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Hiking and Fishing With Sally in Little Lakes Valley

Sally and I packed up our dog food and fishing gear to head over to Little Lakes Valley, above Rock Creek Lake south of Mammoth Lakes for 3 days of hiking and fishing. We saw so many beautiful lakes and snow flecked peaks, it was hard to keep count.

Where: John Muir Wilderness, Inyo National Forest
Distance :7 to 8 miles, or as far as you wish to hike
Difficulty: Easy to Moderate
Elevation Range: 10,100 – 11,131′
Date: June 16 – 19, 2014
Maps: Florence Lake and Mount Morgan Topogs

Sally and I headed east across the Sierra via Tioga Rd., then south on Hwy 395 to Tom’s Place and headed up to Rock Creek Lodge. I had originally planned on camping and I could have handled the night time weather predictions of 31 degrees, but the 49 mph wind gusts didn’t sound fun, especially after I calculated the wind chill.

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So I called Rock Creek Lodge to see if they just might have a cabin available and sure enough, they did. So, Sally and I roughed it in our rustic little cabin with a wood stove and indoor bathroom with shower.

Since we arrived just after lunch, I had time to unpack and grab my fishing pole, working my way upstream. We caught some beautiful views of the clouds and mountains, along with a few small fish that I threw back.

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As the wind started to increase to a fairly steady 25 mph or so with higher gusts, we headed back to the cabin and settled in for a warm and toasty night with the wood stove going and a good book.

The second day of our adventure was the big day to explore Little Lakes Valley. This was my first time in Little Lakes Valley and I had seen pictures of pristine reflections in still blue lakes that were surrounded by old rocky, snowy mountains. Well, the wind was going to present a bit of a challenge on this day to see those reflections but I had a strategy all mapped out.

I was at the Mosquito Flat Trailhead, about 10,200′ elevation, at around 8 to start hiking. I had heard that this closest parking lot can fill up early and if that is the case, you need to park in an overflow area, adding 3/10ths of a mile to the hike. There was one other car in the parking lot when we arrived.

There was a little ice on the ground and gusty winds when we started out, so we both bundled up for the day. The first part of the trail followed Rock Creek up on a gentle grade as we entered into the John Muir Wilderness.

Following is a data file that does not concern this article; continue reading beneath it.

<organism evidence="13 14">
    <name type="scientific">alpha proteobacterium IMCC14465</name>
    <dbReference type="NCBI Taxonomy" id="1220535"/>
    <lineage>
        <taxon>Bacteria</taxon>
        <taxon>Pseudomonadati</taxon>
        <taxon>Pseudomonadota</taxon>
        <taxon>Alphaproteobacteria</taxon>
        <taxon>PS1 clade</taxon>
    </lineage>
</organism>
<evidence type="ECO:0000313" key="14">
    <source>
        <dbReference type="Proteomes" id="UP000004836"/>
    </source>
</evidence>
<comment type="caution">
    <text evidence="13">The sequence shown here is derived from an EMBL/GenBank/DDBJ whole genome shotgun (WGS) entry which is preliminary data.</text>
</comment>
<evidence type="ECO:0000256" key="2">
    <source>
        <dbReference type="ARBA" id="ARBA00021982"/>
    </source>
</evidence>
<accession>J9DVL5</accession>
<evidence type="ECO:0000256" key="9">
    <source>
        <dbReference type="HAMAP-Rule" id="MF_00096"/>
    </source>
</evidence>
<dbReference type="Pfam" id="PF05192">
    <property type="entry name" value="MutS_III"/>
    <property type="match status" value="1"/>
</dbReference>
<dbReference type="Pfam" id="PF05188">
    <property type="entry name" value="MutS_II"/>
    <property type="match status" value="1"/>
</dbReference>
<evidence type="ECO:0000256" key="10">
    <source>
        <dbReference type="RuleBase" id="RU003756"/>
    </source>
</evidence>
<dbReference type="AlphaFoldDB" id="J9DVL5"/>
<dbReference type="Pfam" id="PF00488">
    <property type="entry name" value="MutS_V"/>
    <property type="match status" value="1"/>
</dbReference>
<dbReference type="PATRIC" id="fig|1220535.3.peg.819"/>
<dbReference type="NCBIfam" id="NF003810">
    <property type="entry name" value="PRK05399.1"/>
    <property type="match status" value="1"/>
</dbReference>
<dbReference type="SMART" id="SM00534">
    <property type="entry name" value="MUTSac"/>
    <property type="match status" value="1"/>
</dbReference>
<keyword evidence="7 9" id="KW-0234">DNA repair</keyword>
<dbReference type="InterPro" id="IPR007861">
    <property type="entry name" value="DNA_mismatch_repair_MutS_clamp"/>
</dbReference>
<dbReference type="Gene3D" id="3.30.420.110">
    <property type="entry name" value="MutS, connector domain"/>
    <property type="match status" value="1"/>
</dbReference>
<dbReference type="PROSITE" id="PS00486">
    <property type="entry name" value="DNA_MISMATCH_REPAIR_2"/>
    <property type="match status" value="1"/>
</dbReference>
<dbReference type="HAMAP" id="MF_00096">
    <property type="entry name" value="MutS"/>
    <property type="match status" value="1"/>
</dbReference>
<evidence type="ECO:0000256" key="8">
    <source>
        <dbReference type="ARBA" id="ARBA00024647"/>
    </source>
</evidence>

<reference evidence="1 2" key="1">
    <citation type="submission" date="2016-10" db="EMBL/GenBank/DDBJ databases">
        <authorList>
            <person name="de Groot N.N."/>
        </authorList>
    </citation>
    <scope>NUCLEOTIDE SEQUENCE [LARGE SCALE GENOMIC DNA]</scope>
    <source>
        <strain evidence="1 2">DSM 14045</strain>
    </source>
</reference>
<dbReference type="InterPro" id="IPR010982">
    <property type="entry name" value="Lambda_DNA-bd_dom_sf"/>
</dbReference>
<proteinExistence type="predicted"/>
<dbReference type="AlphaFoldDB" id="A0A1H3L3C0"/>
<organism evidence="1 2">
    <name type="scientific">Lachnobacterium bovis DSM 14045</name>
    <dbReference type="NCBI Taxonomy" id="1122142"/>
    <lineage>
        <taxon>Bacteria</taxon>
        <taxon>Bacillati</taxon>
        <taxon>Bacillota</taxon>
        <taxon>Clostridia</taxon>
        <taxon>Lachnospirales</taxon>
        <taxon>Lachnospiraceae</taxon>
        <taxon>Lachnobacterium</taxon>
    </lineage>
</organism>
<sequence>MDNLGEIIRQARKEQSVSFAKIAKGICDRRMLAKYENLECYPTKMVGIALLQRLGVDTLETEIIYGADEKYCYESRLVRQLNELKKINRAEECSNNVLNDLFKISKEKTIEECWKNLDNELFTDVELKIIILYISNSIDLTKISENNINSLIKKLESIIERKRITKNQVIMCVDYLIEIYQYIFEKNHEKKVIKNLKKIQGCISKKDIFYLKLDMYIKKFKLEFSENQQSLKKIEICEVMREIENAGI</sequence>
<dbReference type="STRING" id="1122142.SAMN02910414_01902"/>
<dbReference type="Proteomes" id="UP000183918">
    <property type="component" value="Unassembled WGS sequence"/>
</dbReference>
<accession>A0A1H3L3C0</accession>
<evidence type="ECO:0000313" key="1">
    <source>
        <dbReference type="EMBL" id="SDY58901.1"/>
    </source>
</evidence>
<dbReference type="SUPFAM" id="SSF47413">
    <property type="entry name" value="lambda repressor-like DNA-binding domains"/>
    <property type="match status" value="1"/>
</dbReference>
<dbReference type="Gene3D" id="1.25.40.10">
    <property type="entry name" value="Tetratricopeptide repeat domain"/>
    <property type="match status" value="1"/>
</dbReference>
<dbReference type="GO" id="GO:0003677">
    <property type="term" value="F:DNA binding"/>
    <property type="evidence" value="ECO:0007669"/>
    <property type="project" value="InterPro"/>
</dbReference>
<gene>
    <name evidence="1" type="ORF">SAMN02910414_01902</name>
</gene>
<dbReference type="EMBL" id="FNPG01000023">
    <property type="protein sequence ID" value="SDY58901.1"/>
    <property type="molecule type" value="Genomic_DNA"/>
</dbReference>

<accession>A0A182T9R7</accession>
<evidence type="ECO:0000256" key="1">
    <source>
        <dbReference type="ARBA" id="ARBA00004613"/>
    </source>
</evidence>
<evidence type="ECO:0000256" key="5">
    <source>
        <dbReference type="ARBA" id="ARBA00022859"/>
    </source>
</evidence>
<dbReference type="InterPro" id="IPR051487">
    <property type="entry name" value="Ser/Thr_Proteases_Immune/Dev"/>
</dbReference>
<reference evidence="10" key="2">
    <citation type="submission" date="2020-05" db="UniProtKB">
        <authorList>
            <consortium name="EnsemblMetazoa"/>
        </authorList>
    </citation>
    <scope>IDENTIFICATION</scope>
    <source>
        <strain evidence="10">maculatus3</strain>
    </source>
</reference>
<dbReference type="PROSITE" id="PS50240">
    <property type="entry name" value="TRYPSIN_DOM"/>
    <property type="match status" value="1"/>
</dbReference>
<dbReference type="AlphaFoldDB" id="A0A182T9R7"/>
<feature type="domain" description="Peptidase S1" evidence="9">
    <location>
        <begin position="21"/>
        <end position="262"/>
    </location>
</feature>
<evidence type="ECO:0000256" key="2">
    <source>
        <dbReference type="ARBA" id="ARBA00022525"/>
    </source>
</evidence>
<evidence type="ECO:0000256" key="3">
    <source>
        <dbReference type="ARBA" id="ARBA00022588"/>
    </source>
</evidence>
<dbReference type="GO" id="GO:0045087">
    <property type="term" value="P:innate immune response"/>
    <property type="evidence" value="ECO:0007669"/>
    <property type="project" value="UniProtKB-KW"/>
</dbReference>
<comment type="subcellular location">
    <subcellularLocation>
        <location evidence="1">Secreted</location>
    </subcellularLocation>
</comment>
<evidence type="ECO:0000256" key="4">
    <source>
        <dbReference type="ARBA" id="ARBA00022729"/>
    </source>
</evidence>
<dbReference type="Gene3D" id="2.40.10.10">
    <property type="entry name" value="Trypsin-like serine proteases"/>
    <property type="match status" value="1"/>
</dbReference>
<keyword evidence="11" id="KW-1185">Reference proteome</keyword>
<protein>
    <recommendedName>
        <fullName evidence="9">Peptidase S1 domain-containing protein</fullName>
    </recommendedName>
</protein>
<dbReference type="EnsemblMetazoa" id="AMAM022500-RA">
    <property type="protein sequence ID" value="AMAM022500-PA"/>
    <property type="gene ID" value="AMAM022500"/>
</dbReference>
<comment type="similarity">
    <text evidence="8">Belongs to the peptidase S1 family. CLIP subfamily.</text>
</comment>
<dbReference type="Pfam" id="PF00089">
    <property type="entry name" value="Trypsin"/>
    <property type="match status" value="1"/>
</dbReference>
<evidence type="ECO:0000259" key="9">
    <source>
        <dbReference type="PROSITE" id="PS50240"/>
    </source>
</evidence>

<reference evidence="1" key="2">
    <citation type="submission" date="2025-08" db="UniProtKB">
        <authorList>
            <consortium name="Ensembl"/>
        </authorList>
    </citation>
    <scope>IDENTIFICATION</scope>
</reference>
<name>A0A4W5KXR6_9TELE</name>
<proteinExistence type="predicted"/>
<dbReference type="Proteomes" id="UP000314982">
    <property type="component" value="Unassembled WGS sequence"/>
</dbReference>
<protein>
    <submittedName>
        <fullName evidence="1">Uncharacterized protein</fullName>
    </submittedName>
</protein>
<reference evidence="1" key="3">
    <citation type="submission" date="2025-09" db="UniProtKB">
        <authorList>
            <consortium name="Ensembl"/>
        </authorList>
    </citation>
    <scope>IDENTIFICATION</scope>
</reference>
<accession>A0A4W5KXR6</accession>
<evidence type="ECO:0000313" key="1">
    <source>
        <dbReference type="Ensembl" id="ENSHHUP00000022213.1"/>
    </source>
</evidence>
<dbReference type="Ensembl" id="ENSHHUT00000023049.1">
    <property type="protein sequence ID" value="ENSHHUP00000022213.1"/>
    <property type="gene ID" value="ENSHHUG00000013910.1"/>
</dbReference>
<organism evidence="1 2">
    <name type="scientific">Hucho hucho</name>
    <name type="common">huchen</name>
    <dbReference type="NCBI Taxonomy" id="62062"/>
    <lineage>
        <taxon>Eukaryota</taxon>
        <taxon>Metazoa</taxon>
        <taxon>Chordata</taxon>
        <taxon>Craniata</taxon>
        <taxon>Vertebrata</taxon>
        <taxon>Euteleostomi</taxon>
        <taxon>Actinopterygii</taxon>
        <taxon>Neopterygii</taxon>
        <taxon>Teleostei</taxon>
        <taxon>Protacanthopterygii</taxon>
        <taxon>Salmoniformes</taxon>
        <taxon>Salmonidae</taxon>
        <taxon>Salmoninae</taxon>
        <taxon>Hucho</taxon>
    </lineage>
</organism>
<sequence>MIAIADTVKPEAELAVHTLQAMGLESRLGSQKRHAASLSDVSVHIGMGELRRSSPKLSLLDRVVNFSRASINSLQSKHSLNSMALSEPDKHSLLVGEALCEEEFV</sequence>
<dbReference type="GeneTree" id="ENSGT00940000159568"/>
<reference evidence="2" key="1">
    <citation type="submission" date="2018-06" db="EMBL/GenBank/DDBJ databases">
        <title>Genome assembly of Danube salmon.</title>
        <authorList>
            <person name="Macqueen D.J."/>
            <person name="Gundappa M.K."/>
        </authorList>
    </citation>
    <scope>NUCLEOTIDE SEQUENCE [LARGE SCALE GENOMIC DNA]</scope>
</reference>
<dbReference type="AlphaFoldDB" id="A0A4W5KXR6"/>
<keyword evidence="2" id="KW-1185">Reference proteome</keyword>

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We passed the junction in the Trail for Mono Pass, a different Mono Pass from the one near Tioga Pass, where we would go the next day.

My goal for the day was to hike to Chickenfoot Lake, do some fishing, then fish my way back along the other lakes. We quickly passed Mack and Marsh Lakes then were floored by the view of Heart Lake as we approached it. Miss Sally’s ears were flappingin the wind as I asked her to pose for me on a footbridge that crossed Ruby Creek.

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We didn’t stay long because we were on a mission to get to Chickenfoot Lake.

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The trail took us over a hump as we walked along Box Lake.

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A small tarn or pond next to the trail treated us with abstract reflections.

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Onward up the trail with Sally in the lead, we followed Rock Creek up to our next lake, Long Lake.

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Little Lakes Valley 16We continued up to the trail, taking the left fork to Chickenfoot Lake. There was a beautiful creek that fed Chickenfoot Lake, surrounded with beautiful snow coated rocky mountains that were reaching up to about 13,000′ or so.

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Finally, we reached Chickenfoot Lake and I fished! The wind seemed to get stronger but I held on to my goal of fishing and did not get one single bite. It was a great lunch spot though.

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I wandered back down the trail, fishing at Long Lake, where I did pretty well. There were quite a few 6 to 8 inch Brook Trout that were anxious to buy what I was selling. I threw the smaller ones back but kept a couple of 8 inchers. Talking with other fisher-folks, that was the norm.

I thought I needed to try out Box Lake on the way down and caught a few but the real keeper was the reflections in the water.